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Dr Joey DeCourcey discusses indoor air quality at Cleaning Products Conference Europe
This week, Allergy Standards' senior scientific officer, Dr Joey DeCourcey, is at the Cleaning Products Conference in Amsterdam, Netherlands, making a presentation on 'Allergens and the air that we breathe'.
Dr DeCourcey is reinforcing the importance of healthier indoor environments and giving insights into the testing process whereby cleaning products can be assessed for suitability for use in environments frequented by asthma and allergy sufferers. He is explaining how reducing exposure to inhalant indoor allergens through a multifaced approach can improve asthma control and is also advising on the best ways for manufacturers to engage with allergy-aware customers.
"In a 2014 study in five European countries, exposure to cleaning products was self-reported as an asthma trigger in 42% of patients at an average frequency occurrence of 8.2 weeks in the year," he says.
"Cleaning products and their ingredients are capable of both causing new onset asthma, and exacerbating existing conditions.
"The most common self-reported trigger was dust or dusting with 72% of participants reporting a reaction at some stage, and an average occurrence of 18.6 weeks in the year. The Guidelines for the Diagnosis and Management of Asthma coordinated by the National Heart, Lung, and Blood Institute (NHBLI) of the National Institutes of Health in the US advise a regular cleaning regime for effective pest control and reduced exposure to allergens.
"Regular cleaning to improve indoor air quality however will also increase the risk of exposure to certain chemicals used in cleaning products that may aggravate asthma and allergies. The avoidance of spray and other cleaners producing high levels of Volatile Organic Compounds (VOC) in particular is recommended in the management of asthma.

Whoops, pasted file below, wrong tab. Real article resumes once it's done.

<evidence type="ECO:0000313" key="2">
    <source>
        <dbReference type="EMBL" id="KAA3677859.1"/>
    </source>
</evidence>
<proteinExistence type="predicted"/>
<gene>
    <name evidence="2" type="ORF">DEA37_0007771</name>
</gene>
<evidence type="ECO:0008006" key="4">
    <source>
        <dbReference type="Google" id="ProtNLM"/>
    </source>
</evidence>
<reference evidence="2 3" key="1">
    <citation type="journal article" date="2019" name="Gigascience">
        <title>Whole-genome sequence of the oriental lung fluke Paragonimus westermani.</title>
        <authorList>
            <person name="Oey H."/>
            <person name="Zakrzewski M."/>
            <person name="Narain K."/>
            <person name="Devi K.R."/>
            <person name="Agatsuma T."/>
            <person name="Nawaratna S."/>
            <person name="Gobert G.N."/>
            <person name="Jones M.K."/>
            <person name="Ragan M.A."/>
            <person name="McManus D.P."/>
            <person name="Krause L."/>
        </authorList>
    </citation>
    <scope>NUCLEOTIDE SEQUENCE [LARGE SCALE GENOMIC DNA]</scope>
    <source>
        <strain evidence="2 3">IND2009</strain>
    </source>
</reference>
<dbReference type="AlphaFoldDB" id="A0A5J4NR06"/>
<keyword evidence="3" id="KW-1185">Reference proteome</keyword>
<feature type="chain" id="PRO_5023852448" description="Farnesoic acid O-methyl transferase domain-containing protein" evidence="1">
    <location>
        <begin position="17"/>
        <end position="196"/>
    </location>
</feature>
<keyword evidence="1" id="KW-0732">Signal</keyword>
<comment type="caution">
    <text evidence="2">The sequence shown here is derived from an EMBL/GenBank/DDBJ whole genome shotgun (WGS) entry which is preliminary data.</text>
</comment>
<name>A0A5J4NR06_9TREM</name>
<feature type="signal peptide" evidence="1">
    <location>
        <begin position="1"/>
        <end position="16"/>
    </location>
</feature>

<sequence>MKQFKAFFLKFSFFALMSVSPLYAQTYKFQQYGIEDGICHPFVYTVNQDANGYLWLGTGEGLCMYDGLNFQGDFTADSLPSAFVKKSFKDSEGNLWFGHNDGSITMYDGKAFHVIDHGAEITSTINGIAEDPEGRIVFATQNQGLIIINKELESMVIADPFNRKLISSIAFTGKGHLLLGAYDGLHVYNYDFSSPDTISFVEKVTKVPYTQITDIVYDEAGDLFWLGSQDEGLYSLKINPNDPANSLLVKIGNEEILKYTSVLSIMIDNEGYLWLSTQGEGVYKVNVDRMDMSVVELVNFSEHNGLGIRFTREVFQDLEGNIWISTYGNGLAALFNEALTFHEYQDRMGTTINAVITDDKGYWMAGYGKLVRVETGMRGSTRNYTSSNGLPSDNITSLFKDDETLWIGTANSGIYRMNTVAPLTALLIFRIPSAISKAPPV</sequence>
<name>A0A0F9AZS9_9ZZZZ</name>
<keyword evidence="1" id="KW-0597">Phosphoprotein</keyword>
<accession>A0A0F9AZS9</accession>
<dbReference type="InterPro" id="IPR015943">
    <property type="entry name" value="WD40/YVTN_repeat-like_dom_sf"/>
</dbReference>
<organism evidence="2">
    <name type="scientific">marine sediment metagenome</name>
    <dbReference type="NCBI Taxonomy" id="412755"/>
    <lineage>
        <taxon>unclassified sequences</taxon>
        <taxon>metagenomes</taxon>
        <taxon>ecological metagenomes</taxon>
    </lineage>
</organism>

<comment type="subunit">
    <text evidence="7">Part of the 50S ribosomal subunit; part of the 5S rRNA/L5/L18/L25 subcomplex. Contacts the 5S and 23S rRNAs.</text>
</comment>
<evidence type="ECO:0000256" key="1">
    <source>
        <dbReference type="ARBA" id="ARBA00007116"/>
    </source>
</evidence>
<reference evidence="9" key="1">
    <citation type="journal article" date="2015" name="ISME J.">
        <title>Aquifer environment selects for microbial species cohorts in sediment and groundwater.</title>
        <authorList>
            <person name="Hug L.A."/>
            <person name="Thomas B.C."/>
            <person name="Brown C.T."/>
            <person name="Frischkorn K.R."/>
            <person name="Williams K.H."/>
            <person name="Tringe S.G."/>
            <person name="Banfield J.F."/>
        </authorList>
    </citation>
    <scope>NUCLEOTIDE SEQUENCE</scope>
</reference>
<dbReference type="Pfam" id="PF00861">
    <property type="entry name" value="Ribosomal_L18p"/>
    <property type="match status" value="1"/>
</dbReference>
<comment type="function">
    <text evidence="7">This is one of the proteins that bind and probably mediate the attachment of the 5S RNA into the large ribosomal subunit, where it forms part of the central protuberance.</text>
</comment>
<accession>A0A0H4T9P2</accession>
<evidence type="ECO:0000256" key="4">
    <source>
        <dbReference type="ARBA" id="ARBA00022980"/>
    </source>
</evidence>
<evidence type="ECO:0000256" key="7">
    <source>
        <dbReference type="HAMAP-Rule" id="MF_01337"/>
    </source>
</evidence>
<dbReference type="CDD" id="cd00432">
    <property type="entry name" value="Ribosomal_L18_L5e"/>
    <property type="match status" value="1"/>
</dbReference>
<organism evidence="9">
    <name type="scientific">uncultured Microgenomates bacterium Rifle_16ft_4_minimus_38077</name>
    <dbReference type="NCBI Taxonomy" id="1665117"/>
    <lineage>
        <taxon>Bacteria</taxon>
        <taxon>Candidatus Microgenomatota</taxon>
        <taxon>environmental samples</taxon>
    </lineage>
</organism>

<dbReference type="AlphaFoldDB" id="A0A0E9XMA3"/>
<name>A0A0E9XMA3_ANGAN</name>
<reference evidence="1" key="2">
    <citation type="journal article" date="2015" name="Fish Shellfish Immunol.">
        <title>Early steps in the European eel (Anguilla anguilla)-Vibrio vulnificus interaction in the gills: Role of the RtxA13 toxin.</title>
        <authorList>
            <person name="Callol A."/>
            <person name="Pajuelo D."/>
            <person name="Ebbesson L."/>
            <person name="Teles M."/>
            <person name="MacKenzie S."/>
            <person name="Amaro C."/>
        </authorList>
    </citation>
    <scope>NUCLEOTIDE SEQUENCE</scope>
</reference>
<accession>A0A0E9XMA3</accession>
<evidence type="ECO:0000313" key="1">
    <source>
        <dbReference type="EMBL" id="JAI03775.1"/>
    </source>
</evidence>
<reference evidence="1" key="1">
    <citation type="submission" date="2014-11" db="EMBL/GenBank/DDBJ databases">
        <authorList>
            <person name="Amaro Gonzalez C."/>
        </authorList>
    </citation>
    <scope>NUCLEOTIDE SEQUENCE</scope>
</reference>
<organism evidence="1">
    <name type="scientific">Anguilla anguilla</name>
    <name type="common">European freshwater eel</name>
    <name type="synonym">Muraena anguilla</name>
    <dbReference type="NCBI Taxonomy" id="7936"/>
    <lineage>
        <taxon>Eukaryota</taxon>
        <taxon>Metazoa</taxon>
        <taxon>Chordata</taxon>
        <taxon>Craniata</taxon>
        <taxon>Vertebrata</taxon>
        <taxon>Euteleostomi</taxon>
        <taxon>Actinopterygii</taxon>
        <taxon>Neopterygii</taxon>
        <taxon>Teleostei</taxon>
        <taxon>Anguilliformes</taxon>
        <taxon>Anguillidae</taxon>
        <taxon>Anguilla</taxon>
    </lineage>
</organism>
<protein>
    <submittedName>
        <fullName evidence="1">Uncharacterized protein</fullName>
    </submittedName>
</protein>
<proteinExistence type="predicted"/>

"Occupational asthma as a result of exposure to cleaning products is now a global health concern following the publication of several high-impact epidemiological studies. The first study to identify professional cleaning as a high-risk occupation was the European Community Respiratory Health Survey (ECRHS-I), an international population-based cross-sectional study carried out in 1990-95. The ECRHS-I study outlined a clear increased risk for the development of new onset asthma in cleaning workers.
"Several studies have since identified specific professional cleaning products associated with new- onset asthma including bleach, amine compounds, and Quarternary Ammonium Compound-based products. A follow up study to the ECRHS-I published in 2007 (ECRHS-II) went on to describe that using cleaning sprays at least weekly in the non-occupational setting was associated with increased asthma symptoms or medication use."
Allergy Standards (ASL) is an independent, global certification company, which creates scientific standards for testing a wide range of products and services to determine their impact on improving indoor air quality. ASL has designed a series of unique testing protocols and suitability specifications for products to achieve in order to be certified asthma & allergy friendly.
ASL's mission is to help people create the healthiest possible indoor environment through science, certification, education and innovation.
14th March 2019